The Donald / Bernie Echo Chamber

I told you they are the same:

In recent days, the real-estate tycoon has even struck a populist note by criticizing “hedge fund guys” who “shift paper around and get lucky,” saying they should pay higher taxes. . . And Bernie Sanders has railed against the banker class and wondered why executives who made irresponsible bets in the run-up to the last financial crisis weren’t punished.

Cheap, meaningless populism that attracts people with a very childish worldview. Find and punish the evildoer who “prevents us from having nice things”, and everything will be perfect.

In the meanwhile, the real election that is going on is being drowned out by this loud pandering to the overwhelmed and anxious simpletons.

10 thoughts on “The Donald / Bernie Echo Chamber”

  1. wondered why executives who made irresponsible bets in the run-up to the last financial crisis weren’t punished.

    Well…they were not punished in the aftermath of the Great Depression–why have only a few pointed this out? Plus what those execs did was not illegal–immoral, yes, and irresponsible. But people are not arrested for immoral or irresponsible acts. They are punished when they break the law.

    And you are right–the mindset that just perp-walking all the bankers on Wall Street and taking out the whole system will lead to economic harmony and utopia is a foolish way of thinking, one that is woefully bereft of the understanding that things are far more complex.


    1. Exactly. As attractive as it is to imagine a simpler world where wrongs can be righted by taxing “the banksters”, reality is more complex than that.


  2. I agree, both speak the language of populism, Donald to the right, and Bernie to the left. Anarchists might even be attracted to both of them, although neither offers any comfort to anarchists.

    Donald wants a strong government, a can-do, make-the trains-run-on-time government based on what he thinks is his own “common sense.” Bernie wants a strong socialist-democratic government, more involved in regulating and planning the economy and providing for the health, education and welfare of all the people. Both Trump and Sanders would probably be willing to raise taxes to achieve their goals.

    The difference between the two is that Bernie Sanders speaks from a long-held and consistent ideology; Trump speaks like a salesman, willing to say almost anything to close the deal.

    I think it would be a mistake to underestimate the appeal of either man to the masses. I think it would be elitist to label either of these movements as “cheap, meaningless populism” or a “childish worldview.”

    Populism is not meaningless. Populism with enough wind to become a prairie fire is capable of consume entrenched governments and economic systems.

    In any event, what’s going on right now is not irrelevant to the “real election.” I don’t think it’s likely, but I wouldn’t rule out the possibility that either man might capture their party’s nomination. If either one did, he would likely be trounced by the candidate of the other party, if that party nominates anyone resembling a centrist.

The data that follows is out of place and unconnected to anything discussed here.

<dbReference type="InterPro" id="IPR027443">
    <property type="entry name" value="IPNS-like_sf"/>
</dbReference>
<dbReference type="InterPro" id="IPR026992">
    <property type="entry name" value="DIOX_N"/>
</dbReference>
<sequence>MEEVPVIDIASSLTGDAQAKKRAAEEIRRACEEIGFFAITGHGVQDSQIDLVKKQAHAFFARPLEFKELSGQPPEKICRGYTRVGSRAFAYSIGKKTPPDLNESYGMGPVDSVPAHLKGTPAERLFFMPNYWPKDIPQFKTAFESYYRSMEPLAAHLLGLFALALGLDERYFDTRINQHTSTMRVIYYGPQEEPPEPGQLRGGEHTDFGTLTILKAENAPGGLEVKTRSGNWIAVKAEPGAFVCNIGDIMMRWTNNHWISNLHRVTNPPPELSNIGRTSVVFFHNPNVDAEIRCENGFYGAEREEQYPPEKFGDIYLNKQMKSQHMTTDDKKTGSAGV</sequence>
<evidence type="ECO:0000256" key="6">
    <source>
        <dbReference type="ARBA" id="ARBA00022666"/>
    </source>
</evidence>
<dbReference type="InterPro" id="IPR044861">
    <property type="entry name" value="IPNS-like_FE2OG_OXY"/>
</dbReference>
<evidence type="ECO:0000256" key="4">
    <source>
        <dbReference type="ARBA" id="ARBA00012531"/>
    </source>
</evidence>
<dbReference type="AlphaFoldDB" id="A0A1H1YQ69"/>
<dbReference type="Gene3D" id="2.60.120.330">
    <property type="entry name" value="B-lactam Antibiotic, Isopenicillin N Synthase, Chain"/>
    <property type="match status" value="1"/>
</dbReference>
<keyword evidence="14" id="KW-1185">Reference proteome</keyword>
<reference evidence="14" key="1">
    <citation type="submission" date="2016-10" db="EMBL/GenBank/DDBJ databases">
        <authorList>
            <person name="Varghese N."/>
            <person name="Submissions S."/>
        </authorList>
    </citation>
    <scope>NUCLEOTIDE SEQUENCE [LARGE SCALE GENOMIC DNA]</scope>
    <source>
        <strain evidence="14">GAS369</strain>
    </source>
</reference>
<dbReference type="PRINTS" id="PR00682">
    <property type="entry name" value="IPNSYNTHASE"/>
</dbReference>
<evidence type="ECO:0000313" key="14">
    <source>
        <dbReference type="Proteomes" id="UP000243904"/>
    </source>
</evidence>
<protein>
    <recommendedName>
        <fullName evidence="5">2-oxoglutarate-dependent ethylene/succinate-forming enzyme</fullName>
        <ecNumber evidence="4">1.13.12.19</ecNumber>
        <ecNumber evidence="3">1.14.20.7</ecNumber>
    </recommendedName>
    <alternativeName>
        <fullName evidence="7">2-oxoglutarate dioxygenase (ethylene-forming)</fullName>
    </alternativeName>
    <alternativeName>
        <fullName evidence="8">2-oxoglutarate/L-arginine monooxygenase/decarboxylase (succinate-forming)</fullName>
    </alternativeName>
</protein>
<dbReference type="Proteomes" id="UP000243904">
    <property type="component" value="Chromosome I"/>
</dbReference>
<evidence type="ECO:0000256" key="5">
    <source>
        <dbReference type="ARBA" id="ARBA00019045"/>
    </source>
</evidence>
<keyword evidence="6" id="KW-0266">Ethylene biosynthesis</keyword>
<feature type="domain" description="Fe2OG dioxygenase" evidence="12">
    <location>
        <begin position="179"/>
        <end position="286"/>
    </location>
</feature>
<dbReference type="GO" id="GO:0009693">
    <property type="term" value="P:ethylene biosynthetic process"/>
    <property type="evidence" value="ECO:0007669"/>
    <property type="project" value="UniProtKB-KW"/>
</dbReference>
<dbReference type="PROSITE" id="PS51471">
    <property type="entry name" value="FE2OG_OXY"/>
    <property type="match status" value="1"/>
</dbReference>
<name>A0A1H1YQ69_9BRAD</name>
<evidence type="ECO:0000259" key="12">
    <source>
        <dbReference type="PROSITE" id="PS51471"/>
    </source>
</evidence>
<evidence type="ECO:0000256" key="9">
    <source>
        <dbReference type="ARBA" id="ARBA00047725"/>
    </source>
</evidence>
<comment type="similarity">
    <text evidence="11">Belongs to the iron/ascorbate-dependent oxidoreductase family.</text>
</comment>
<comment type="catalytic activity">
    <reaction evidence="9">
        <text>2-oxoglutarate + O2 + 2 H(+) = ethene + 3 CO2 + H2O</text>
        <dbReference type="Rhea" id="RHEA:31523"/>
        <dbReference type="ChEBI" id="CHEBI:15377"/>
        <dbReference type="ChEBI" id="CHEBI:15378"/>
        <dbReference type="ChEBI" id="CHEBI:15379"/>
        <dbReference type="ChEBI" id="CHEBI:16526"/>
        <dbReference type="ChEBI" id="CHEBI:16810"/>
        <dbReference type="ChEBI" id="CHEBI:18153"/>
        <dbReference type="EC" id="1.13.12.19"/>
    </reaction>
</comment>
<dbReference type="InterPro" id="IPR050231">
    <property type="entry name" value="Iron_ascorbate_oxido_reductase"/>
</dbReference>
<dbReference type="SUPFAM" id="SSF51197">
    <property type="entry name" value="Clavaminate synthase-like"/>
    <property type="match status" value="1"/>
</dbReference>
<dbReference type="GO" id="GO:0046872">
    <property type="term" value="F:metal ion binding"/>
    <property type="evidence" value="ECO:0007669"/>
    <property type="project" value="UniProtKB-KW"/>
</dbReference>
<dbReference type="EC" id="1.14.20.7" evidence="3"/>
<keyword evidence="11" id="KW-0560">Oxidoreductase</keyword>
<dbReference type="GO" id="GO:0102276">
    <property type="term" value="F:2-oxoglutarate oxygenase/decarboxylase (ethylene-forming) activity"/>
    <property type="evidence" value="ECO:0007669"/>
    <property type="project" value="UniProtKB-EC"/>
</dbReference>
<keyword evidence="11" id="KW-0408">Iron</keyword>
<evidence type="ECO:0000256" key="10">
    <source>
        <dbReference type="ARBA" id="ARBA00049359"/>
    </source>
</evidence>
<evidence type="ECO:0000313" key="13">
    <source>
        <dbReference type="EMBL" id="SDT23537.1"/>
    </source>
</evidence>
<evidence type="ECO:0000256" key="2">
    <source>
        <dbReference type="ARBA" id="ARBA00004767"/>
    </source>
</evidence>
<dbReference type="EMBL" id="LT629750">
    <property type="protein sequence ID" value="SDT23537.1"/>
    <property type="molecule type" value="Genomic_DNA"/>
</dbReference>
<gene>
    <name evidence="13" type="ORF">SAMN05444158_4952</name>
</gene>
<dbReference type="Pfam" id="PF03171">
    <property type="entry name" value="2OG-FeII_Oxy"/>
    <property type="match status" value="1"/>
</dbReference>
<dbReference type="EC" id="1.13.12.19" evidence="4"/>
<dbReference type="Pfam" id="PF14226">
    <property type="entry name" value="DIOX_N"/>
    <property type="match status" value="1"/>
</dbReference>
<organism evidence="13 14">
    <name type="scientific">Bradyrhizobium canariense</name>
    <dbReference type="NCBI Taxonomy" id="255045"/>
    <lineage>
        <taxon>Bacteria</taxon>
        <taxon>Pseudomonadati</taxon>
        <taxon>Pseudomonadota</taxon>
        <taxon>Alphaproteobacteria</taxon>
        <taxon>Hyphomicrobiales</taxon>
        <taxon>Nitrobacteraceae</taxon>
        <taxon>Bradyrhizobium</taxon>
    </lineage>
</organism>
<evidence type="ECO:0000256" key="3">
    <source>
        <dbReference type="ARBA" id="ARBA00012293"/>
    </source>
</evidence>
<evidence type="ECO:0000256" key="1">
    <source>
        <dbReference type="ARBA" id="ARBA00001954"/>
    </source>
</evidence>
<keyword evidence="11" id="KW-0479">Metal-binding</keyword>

What’s going on right now might be very relevant. What’s happening is that both men are engaging people who probably don’t bother to vote in typical elections. And, as counterintuitive as it may be, both candidates are making people think.

    In the unlikely even that both Trump and Sanders are nominated by their respective parties, we will enter uncharted territory.


      1. I am inclined to think that Sanders would win a Sanders vs. Trump general election. Trump is indeed worse than Bush in many ways, but I am glad to hear him say that Social Security needs to be preserved and strengthened.


        1. Trump has a lot of TV experience. He’s a super star. There’s no beating this sort of training for somebody like Bernie.

          In any case, I hope that it doesn’t come to this kind of a face off. That would mean we have descended to the politics of appealing to the lowest common denominator. And that’s very dangerous.



    Rather than a populist, Trump is the voice of aggrieved privilege—of those who already are doing well but feel threatened by social change from below, whether in the form of Hispanic immigrants or uppity women (hence the loud applause he got at the first GOP debate when he derided “political correctness”). Far from being a defender of the little people against the elites, Trump plays to the anxiety of those who fear that their status is being challenged by people they regard as their social inferiors. That’s why the word “loser” is such a big part of his vocabulary.


  4. As Hillary Clinton loses ground to Bernie Sanders in Iowa, where her lead shrinks by the day, it s worth noticing that she has never made particular sense as the Democratic Party s nominee. Why have they let the former secretary of state keep them out of the race?


    1. Hillary was and still is the only serious Dem candidate with great support. Nobody but her makes any sense as a candidate because she’s managing not to say the arrantly stupid things Bernie has regaled us with and she hasn’t shown herself to be weak, like he has.


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